In this article, we will be discussing how to grow the clump-forming herbaceous perennial of Aruncus in containers. It is hard to believe but it is actually a member of the rose family. It is a small group of species, where the botanists cannot agree if one or four species exist.
The recognised species is Aruncus dioicus (Goat’s Beard), whilst Aruncus aethusifolius, Aruncus gombalanus and Aruncus sylvestris are not recognised by all botanists. They are native to woodland areas in the Northern hemisphere in cold areas.
They are noted for looking like a giant Astilbe but instead, they produce feathery plumes of tiny creamy-white flowers that tower over the veined and toothed pale green leaves. The flowers are more spectacular in males, but the female produces interesting seed heads.
Find out how to grow this perennial in containers in this article.
GROWING ARUNCUS IN CONTAINERS
Usually, you will buy Aruncus as garden-ready plants but they can be grown from seed, which is trickier than buying plants.
GROWING ARUNCUS FROM SEED
You will need to sow seeds indoors in spring and summer but this is harder than growing them in autumn/winter. This is because the seeds need a period of cold to ‘break’ dormancy.
First, you will need to sow under glass in early autumn (greenhouse or cold frame) by filling a seed tray with seed sowing compost and watering it well until the growing media is moist. Sow the seeds onto the surface of the compost thinly and just cover with a sprinkling of sieved seed compost. Allow the natural winter cold (leave the seeds outside) to break the seeds’ natural dormancy and to start the germinating process.
Be warned the germination can be erratic and it will take time to get going (even next spring). Once it has germinated and the seedlings are big enough to handle, then you can prick them out and transplant them individually into 7.5cm pots full of multipurpose compost.
ALLOW THE SEEDLINGS TO GROW ON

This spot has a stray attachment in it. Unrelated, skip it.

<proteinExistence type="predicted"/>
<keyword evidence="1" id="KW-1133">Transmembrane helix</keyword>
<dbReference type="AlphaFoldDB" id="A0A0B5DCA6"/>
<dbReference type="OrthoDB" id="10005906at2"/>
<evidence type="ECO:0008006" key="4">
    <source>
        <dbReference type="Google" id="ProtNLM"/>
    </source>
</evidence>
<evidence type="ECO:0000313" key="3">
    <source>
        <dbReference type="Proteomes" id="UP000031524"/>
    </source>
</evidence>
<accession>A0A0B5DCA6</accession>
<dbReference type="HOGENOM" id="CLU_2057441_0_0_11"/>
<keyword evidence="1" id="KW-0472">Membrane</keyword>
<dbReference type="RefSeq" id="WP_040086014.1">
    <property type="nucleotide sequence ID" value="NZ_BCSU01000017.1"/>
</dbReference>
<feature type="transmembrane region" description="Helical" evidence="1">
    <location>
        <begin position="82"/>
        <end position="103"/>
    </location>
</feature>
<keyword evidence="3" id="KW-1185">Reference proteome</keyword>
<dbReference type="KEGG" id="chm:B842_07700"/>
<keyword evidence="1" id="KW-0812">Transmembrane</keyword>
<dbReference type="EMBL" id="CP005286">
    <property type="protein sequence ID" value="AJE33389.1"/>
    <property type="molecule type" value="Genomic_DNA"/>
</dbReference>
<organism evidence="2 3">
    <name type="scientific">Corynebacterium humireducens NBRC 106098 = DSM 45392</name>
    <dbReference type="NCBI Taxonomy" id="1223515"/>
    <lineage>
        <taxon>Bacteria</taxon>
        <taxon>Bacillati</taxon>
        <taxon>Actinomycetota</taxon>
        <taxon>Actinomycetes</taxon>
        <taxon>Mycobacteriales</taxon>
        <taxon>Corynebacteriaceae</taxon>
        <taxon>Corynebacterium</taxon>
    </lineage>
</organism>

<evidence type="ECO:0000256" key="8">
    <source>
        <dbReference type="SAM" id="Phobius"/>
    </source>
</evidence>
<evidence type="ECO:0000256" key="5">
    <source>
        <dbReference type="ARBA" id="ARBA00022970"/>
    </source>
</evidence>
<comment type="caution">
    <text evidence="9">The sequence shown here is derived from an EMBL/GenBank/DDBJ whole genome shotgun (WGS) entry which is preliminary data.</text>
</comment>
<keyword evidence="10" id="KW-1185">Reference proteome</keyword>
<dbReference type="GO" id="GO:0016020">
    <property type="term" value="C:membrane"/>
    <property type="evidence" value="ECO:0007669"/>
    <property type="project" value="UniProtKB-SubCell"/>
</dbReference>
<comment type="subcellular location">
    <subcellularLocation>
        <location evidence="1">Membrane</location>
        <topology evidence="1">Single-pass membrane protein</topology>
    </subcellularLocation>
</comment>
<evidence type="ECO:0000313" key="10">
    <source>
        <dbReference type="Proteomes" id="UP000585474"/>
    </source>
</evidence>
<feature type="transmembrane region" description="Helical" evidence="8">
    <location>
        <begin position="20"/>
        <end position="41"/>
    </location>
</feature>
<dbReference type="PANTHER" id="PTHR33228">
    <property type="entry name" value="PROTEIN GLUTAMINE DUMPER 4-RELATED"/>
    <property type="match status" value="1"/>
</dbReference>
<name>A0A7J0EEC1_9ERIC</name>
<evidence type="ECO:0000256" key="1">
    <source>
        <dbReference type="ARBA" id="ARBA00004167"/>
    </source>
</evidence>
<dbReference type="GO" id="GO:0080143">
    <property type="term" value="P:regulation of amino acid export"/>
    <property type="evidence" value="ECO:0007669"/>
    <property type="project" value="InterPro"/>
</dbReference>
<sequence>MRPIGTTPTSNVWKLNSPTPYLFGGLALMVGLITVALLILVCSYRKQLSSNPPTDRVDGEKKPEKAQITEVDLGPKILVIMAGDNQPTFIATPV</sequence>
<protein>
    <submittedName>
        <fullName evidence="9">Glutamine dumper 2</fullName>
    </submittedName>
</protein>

Allow them to grow on throughout the growing season and in autumn they should be big enough to be able to be planted out in containers.
At this point, garden-ready plants and home-reared plants can be treated in the same way. First, you must release that they are large plants and need plenty of room. This means you will need to use a large container as possible, a half-barrel will be ideal.
I may shock my regular readers but do buy any container with drainage holes or create any drainage holes. You see they prefer to grow in water-retaining compost or boggy compost.
On top of this add a moisture-retentive multipurpose compost to 5cm near the top rim. To the centre of the pot, dig a hole slightly larger than the root ball it came in the original container. Drop the plant in so that top of the root ball is at the same level as the top surface of the compost. Backfill with the growing media making sure that no gaps remain, using more compost if it’s necessary. Firm the plant in and water well.
Do not place the container in full sun as this can affect the plant. They prefer to grow in partial shade.
It is a slow-growing perennial as it will take a long time to grow to its final size.
You will need to water regularly throughout the growing season as the compost must never be allowed to dry out. In hot weather, you will need to water daily or more than once a day.
You may find it beneficial to feed every spring with some slow-release fertilizer to give it a boost throughout the year. Once the flowers have died back, you can cut the stems down to tidy the plant up to 2 to 3 cm above the ground level.
You will need to divide the plant clumps every few years to give new vigour to the newly divided plants. Each division can be planted into new compost in new pots, as long as each division has one growing point from them. If it gets too mature, it can become too tough and difficult to split.
PESTS AND DISEASES
In general, the plants will not suffer from much in the way of pests and diseases. Sawflies and caterpillars can be a problem in spring. Best to deal with by hand removing or spraying with a suitable systemic insecticide.
VARIETIES TO GROW
The main variety is Aruncus dioicus (sometimes listed as A. sylvestris) which has fern-like leaves and large plumes of white flowers that grow up to 1.8m tall. More compact varieties include ‘Glasnevin’ that grows up to 1.2m high or ‘Kneiffii’ that grows up to 0.9m high.
An even more compact variety is Aruncus aethusifolius which only grows up to 1m high and still produces tall white flower spikes.
In this article, we have discussed the regal plant of Aruncus in containers. They are not only big, bold and beautiful but they are easy to grow, easy to look after and relatively pests and disease-free. As long as you keep the compost moist at all times, they will do well.
If you have any questions or comments that you wish to make on growing Aruncus in containers, please do so in the comment box below.
Happy Arunchus growing.